It’s no exaggeration to say that some huge surgical issues experienced by Jessica Logan four years ago left her life dangling on a thread and an eventual diagnosis of Chronic Fatigue Syndrome.
But she soon came to realise that when life dishes out lemons, it’s time to make lemonade.
“I’d always been extremely independent, hardworking and ambitious but was unable to return to the job I loved in the mortgage industry”, said 28-year-old Jessica from Tamworth in Staffordshire. “I couldn’t carry on as I was. I needed to find something to make me feel good again.”
So Jessica – who had already been verbally abused by people who couldn’t see her disability – took up the cause of invisible illness awareness. Last Christmas, she treated 10 charities she admires to the proceeds of a seasonal calendar, the sales of which went very well. The ME Association was one of those which received a nice donation.
Jessica had been burning the candle at both ends, and loving every minute of it, in her job as development consultant to mortgage advisers. She would travel to Birmingham every day and there were stay-overs in Manchester and Liverpool. She was in the gym six days a week, often doing double classes, back-to-back. Life was great!
She had glandular fever just over five years ago which probably laid the foundations of her later CFS diagnosis.
What really knocked her off the merry-go-round was a diagnosis of acute severe ulcerative colitis in 2017. She needed four surgeries, sepsis set in, there was a blood transfusion, and they found cancer in her appendix. She ended up with an intestinal stoma in place and later an internal pouch (jpouch).
But wound healing was slow, she always felt exhausted and slept through large parts of the day. A diagnosis of CFS came at the end of 2019 and “I felt relieved to have some answers.”
Apart from her downturn in health, it was people’s reactions to her apparent healthy glow that made her realise that life was different.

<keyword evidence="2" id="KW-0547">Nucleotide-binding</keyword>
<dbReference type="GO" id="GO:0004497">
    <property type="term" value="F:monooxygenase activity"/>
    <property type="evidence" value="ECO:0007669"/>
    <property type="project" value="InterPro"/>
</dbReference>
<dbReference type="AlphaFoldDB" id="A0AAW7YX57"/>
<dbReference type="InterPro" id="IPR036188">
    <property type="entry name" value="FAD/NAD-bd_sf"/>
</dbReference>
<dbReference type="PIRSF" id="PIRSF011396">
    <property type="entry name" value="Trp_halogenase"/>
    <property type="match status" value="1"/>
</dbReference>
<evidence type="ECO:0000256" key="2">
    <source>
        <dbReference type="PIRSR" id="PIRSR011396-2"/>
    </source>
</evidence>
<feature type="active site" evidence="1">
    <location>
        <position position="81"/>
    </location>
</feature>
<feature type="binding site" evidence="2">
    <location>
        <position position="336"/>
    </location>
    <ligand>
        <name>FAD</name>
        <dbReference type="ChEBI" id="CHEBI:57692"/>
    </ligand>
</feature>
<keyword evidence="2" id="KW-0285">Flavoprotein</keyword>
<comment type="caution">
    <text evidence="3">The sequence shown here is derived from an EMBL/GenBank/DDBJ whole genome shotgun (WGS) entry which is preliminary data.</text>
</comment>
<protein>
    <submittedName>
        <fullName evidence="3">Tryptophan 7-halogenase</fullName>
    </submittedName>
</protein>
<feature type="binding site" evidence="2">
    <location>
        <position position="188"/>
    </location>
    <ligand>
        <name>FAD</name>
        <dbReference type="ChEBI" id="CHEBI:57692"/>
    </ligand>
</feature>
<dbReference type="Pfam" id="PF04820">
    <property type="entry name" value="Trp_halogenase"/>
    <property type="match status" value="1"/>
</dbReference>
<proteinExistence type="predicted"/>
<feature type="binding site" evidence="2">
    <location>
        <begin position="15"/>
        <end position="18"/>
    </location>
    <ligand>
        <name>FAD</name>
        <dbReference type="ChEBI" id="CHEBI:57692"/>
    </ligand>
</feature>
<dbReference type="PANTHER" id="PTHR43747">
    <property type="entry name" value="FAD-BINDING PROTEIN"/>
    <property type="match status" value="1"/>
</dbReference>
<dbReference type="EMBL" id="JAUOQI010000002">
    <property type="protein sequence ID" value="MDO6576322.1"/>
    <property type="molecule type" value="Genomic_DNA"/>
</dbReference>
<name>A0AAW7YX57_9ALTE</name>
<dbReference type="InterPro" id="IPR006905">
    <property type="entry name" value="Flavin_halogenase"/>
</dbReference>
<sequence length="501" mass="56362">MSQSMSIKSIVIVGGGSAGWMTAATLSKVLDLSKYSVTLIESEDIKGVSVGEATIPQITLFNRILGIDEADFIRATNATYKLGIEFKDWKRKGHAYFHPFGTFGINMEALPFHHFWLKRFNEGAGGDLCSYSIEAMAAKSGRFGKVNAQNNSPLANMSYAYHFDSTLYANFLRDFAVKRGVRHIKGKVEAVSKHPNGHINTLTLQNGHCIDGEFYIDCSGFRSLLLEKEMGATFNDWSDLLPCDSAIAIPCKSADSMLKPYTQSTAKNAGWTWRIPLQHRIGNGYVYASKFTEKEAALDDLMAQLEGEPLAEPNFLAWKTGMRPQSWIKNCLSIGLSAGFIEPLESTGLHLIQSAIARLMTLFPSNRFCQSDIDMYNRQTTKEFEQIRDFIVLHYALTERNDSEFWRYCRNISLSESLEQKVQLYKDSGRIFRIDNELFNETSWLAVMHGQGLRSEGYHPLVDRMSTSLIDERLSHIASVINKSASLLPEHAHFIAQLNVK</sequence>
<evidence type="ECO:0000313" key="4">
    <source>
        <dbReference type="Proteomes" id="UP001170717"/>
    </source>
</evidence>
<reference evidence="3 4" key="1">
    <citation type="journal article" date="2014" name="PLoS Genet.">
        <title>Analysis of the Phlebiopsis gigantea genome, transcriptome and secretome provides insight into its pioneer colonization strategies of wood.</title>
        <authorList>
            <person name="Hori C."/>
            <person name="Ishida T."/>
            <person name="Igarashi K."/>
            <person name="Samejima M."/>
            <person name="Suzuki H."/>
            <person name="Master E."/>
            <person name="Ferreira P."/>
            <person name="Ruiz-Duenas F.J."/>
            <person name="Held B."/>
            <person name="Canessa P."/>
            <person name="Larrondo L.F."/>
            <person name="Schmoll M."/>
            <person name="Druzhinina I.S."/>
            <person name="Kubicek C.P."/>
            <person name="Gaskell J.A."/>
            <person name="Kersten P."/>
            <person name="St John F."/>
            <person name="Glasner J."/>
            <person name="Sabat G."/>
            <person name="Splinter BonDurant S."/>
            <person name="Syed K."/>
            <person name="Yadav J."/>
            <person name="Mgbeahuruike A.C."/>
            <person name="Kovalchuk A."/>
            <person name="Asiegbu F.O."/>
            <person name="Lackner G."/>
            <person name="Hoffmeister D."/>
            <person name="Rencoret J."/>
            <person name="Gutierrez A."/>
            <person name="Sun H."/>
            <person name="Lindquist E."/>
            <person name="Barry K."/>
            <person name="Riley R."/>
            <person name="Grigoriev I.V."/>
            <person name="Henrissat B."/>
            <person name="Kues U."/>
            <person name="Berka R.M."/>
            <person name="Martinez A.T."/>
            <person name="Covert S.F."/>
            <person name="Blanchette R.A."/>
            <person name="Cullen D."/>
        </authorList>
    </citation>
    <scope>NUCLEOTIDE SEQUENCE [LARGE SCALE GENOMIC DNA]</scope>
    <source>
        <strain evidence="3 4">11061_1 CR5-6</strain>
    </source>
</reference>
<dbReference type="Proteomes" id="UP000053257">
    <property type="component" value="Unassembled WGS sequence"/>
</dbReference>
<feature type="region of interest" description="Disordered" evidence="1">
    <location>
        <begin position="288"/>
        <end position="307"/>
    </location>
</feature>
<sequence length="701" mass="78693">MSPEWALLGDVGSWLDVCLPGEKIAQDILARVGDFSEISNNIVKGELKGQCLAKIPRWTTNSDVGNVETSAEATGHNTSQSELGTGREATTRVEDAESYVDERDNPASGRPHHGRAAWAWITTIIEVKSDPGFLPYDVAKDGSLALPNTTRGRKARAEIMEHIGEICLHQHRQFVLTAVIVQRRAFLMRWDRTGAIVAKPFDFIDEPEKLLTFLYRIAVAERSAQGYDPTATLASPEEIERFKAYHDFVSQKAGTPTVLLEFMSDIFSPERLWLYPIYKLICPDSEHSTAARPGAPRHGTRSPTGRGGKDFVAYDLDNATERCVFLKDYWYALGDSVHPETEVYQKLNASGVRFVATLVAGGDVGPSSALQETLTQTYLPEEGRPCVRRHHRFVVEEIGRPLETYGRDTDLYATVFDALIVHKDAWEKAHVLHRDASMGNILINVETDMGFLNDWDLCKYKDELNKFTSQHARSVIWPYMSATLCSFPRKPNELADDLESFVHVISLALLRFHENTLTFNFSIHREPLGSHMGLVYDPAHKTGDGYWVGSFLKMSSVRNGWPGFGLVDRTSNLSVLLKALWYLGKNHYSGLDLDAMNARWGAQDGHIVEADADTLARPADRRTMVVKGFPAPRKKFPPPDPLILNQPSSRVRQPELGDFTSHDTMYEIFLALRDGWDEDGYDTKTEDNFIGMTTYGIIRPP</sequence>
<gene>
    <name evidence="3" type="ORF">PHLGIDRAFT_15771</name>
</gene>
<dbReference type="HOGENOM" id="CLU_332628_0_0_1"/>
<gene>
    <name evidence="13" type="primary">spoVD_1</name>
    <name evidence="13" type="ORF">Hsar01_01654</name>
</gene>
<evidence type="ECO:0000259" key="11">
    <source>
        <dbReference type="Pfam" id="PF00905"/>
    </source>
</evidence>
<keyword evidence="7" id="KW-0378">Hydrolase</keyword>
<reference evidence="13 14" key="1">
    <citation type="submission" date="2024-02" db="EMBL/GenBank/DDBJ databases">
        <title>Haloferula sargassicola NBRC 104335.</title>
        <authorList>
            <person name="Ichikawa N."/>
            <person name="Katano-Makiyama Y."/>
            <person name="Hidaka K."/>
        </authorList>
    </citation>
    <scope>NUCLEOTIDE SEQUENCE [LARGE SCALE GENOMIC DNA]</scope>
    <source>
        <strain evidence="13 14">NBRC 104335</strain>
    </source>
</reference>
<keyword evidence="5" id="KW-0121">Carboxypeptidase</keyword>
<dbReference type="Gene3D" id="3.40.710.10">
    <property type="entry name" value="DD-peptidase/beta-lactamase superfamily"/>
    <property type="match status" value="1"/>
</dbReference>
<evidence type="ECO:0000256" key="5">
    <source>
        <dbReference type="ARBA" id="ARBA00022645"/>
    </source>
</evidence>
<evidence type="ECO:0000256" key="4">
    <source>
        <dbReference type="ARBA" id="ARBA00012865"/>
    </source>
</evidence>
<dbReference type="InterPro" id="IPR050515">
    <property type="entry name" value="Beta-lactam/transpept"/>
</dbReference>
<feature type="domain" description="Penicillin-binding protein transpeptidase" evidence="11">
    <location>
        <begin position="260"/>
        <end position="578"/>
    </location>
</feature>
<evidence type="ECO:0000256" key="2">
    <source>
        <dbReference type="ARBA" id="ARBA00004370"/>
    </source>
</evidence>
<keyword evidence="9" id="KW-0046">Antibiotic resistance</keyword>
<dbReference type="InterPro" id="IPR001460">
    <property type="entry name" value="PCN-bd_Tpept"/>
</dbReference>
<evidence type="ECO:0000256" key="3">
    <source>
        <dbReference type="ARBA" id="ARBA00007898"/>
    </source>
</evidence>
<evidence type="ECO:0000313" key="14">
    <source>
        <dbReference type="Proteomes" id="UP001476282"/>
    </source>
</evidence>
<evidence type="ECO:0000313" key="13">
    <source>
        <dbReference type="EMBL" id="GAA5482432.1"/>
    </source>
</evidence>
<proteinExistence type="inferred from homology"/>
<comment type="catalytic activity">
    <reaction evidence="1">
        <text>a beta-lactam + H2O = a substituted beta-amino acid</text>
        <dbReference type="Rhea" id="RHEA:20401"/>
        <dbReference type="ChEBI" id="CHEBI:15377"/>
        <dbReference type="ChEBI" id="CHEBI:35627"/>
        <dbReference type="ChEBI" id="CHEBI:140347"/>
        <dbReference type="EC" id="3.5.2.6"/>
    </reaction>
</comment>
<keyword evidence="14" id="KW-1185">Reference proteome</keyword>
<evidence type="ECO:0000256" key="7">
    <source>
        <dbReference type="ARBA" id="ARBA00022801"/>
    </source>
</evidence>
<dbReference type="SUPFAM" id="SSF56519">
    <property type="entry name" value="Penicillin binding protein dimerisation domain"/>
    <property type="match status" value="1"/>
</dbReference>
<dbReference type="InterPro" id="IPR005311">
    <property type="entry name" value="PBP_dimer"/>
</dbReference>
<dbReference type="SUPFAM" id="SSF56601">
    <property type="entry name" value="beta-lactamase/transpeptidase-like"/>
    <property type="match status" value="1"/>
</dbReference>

Jessica, who got married in 2018, said:
“I had to start using the disabled toilets due to my IBD/stoma and I was receiving a huge amount of discrimination. From filthy looks, rude remarks and people even starting full-blown arguments.
“At first I was angry with people’s reactions but then I realised it was due to the lack of education out there.
“Invisible illnesses and disabilities are rarely represented in society and that’s what I wanted to do. I wanted to make the hidden illnesses/disabilities seen by bringing them to life, which is when I came up with a series of images I put up on my Facebook and website.
“I tried to represent as many things as possible through symbols and devices without it being overcrowded. This way people could see what was hiding, which would hopefully win their respect.”
“In fact, they have! I’ve received so many amazing comments from people with my merchandise telling me how it’s helped them feel accepted in society.”
Life is now quite different.
“Now I mostly sleep until late afternoon, barely manage to get myself showered and walk down the stairs. I never expected to need help to the toilet at age 28. I was hoping to have children by now but I can barely look after myself.
“But I always remind myself that it could be worse. I’m grateful to be alive and life is what’s important. We can adapt to changes. It is mentally challenging most days but, with the support of others, we can stay strong.”
To see more of Jessica’s invisible illness images and her merchandise, please visit https://www.makingtheinvisiblevisible.org.uk
The ME Association
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